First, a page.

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the benefits of your cooperation. Their mutual safety and advantage duly appreciated, will never permit this union to be dissolved."

When relations with France made war seem unavoidable, the French partisans in the State, as in other States, earnestly protested against hostilities. At a town meeting held at Shaftsbury, April 28, 1798, a petition was adopted, urging Congress not to grant merchants authority to arm their vessels; and expressing the hope "that Congress will take such other measures as they in their wisdom think best, consistent with the honor and interest of the United States, to prevent a war with the Republic of France, which of all calamities we most dread." This petition was signed by Jonas Galusha, Gideon Olin and others.

A different note was sounded at a meeting of the Democrats of Underhill, as they styled themselves, held on May 31, 1798. Resentment was expressed at the treatment accorded the American envoys in France. If forced to engage in war, the terms Democrat and Aristocrat should be forgotten and union should become the countersign. It was declared that in that event "Americans will combat their old friends with regret, but without fear." The bitter newspaper controversy waged over the Jay Treaty was continued over American relations with France.

In 1796, Governor Chittenden was reelected, but there was no choice for Lieutenant Governor, and Paul Brigham of Norwich was elected by the Legislature. No candidate received a majority for member of Congress in the Western district. Matthew Lyon led, with

1,783 votes. Israel Smith received 967, and the scattering votes numbered 1,534. Among the candidates receiving from fifty to three hundred votes each were Samuel Williams, Nathaniel Chipman, Enoch Woodbridge, Isaac Tichenor, Gideon Olin, Jonas Galusha, Daniel Chipman and Samuel Hitchcock. There being no choice, a second election was held on the first Tuesday of December, and again there was no clear majority. A third election, held March 9, 1797, resulted in the election of Lyon. After repeated attempts his ambition was gratified.

In the Eastern district, Lewis R. Morris of Springfield defeated Daniel Buck by a small majority. Lewis R. Morris was born in New York, November 2, 1760, being the son of Chief Justice Richard Morris and a nephew of the eminent statesman, Gouverneur Morris. At the age of seventeen, he entered the American army, serving as aide to Generals Schuyler and Clinton. Under the Confederation, he was First Secretary in the office of Foreign Affairs under Robert Livingston. He came to Vermont about 1786, clearing a fine tract of meadow land in the Connecticut River valley in Springfield. Here he erected a handsome residence, which was his home during the remainder of his life. He was Clerk of Windsor County Court, 1789-96; Judge of Windsor County Court, 1796-1801, and as such officer, supervised the taking of the first census; Clerk of the House of Representatives, 1790-91; member of the Legislature, 1795-96, 1803, 1805-06, 1808, and Speaker in 1795 and 1796; member of the Constitutional Con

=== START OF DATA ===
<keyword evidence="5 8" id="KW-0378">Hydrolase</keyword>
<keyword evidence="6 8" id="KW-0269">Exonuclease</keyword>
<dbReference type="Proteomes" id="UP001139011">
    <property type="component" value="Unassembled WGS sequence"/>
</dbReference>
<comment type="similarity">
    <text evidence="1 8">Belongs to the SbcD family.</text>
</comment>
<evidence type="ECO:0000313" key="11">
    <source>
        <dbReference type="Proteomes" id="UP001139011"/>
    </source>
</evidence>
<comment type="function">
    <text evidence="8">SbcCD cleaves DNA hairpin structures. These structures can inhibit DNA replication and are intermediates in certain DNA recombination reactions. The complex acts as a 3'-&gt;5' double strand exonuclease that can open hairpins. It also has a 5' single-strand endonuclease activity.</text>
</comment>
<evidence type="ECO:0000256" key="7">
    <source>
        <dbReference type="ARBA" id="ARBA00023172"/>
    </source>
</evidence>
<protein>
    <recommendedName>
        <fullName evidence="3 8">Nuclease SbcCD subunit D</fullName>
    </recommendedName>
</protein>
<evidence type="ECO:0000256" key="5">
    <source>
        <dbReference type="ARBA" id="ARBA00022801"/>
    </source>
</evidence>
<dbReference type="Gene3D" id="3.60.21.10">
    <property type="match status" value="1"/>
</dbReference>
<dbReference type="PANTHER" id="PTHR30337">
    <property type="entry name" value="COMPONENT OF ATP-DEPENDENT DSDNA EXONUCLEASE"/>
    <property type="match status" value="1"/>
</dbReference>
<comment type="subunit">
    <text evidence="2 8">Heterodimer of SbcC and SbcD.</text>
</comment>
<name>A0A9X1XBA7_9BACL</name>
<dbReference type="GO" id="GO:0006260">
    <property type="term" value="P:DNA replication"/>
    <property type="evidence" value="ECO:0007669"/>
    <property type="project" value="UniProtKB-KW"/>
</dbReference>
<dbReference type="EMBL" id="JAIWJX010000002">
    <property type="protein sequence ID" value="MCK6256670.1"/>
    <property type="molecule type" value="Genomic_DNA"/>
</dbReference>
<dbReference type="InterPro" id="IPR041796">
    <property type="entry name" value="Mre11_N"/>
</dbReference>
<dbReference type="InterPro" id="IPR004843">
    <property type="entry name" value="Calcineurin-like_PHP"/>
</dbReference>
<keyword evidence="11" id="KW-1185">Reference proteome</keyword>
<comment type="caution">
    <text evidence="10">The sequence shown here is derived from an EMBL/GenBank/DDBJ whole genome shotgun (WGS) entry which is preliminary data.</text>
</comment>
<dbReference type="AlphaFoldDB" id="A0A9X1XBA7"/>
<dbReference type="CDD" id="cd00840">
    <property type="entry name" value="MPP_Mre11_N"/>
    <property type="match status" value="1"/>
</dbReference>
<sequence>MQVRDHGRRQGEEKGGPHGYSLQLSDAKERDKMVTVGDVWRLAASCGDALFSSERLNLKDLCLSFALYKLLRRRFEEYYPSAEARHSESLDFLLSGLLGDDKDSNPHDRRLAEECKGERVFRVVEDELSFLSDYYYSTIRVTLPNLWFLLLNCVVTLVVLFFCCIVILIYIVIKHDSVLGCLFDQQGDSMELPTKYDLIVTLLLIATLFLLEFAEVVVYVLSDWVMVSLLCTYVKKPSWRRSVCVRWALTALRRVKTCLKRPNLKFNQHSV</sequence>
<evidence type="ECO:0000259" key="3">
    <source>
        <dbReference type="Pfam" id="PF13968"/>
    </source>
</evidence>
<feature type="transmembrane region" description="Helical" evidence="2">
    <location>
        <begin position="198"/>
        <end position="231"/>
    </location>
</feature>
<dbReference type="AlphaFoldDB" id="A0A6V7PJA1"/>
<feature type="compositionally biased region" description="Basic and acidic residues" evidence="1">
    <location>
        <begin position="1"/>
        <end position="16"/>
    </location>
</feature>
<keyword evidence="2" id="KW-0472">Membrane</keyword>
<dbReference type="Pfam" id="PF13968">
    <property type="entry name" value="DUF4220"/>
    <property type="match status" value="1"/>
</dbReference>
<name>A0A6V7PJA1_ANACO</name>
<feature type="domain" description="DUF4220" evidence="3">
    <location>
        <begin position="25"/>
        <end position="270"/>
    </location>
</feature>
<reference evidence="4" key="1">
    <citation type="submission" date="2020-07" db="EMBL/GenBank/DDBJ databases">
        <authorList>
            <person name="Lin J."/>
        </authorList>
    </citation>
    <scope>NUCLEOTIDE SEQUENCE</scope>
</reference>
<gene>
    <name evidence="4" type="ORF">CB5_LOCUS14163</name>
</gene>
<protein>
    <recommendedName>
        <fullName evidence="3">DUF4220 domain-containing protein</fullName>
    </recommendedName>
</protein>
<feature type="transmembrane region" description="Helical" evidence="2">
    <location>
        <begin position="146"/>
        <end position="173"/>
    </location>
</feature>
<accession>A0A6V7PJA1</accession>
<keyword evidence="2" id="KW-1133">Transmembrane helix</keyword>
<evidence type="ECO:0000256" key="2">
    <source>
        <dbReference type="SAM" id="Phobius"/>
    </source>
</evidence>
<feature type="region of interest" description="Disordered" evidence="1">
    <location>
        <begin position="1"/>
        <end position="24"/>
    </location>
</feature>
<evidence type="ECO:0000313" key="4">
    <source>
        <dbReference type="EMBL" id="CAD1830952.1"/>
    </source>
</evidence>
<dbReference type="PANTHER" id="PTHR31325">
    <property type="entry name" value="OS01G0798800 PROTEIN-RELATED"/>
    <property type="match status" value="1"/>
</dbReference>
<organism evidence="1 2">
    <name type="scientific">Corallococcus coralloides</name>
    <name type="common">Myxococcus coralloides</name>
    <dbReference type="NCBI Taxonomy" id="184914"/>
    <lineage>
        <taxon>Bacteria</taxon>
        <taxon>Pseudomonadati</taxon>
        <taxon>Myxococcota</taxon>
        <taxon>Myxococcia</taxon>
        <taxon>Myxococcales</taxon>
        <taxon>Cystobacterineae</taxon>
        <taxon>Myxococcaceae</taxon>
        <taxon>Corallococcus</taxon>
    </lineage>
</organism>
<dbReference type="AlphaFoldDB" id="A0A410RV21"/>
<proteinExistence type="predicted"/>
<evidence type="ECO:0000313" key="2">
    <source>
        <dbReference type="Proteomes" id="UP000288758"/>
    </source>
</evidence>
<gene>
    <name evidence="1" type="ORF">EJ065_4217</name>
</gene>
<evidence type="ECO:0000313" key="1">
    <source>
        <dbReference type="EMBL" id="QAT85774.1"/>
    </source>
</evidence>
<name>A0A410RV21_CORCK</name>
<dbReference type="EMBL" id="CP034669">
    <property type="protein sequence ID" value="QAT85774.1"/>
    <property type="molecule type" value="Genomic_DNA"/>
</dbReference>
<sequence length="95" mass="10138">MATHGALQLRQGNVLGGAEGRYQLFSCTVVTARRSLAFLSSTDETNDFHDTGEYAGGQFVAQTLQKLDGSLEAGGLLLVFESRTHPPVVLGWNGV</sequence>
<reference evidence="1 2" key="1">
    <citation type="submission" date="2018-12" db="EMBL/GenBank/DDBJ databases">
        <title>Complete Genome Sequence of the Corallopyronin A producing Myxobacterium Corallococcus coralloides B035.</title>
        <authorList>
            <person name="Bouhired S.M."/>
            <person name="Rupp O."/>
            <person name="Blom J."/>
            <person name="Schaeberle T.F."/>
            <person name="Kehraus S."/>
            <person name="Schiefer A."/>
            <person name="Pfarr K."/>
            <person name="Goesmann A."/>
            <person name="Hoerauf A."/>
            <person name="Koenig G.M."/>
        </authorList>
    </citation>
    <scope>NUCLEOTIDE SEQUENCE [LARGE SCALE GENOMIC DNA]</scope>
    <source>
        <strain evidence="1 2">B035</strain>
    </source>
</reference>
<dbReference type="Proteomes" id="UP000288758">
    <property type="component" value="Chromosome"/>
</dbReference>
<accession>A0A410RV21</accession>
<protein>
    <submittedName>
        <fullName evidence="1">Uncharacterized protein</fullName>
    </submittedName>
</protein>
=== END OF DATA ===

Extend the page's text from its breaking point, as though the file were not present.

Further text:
vention of 1793 and its Secretary; Congressman, 17971803. He died December 9, 1825.

Moses Robinson resigned the office of United States Senator on October 15, 1796, circumstances relating to his domestic affairs, being the reason given for his retirement. His term would have expired March 4, 1797. Isaac Tichenor of Bennington was elected to fill the unexpired term and for the full term of six years. In the Council, Nathaniel Chipman had a majority for the short term, but on joint ballot, Tichenor was elected. The Presidential Electors chosen were Elijah Dewey, Elisha Sheldon, John Bridgman and Oliver Gallup. Vermont cast four votes for John Adams for President, and four for Thomas Pinckney for Vice-President. The session of 1796 met in Rutland and Lewis R. Morris was reelected Speaker. Contrary to his usual custom, but feeling, no doubt, that his official career was drawing to a close, Governor Chittenden addressed the joint assembly on Tuesday, October 18. This proved to be his last speech to the people whom he had led wisely and successfully for so many years. Had he known that the end was coming so soon, he could not well have composed a more fitting valedictory. Like a faithful public servant giving account of his stewardship, he said, in part: "I would therefore only observe that but a few years since we were without constitution, law or government, in a state of anarchy and confusion, at war with a potent foreign power, opposed by a powerful neighboring State, discountenanced by the Congress, distressed by internal dissensions, all our landed property in imminent danger, and without the means of defence.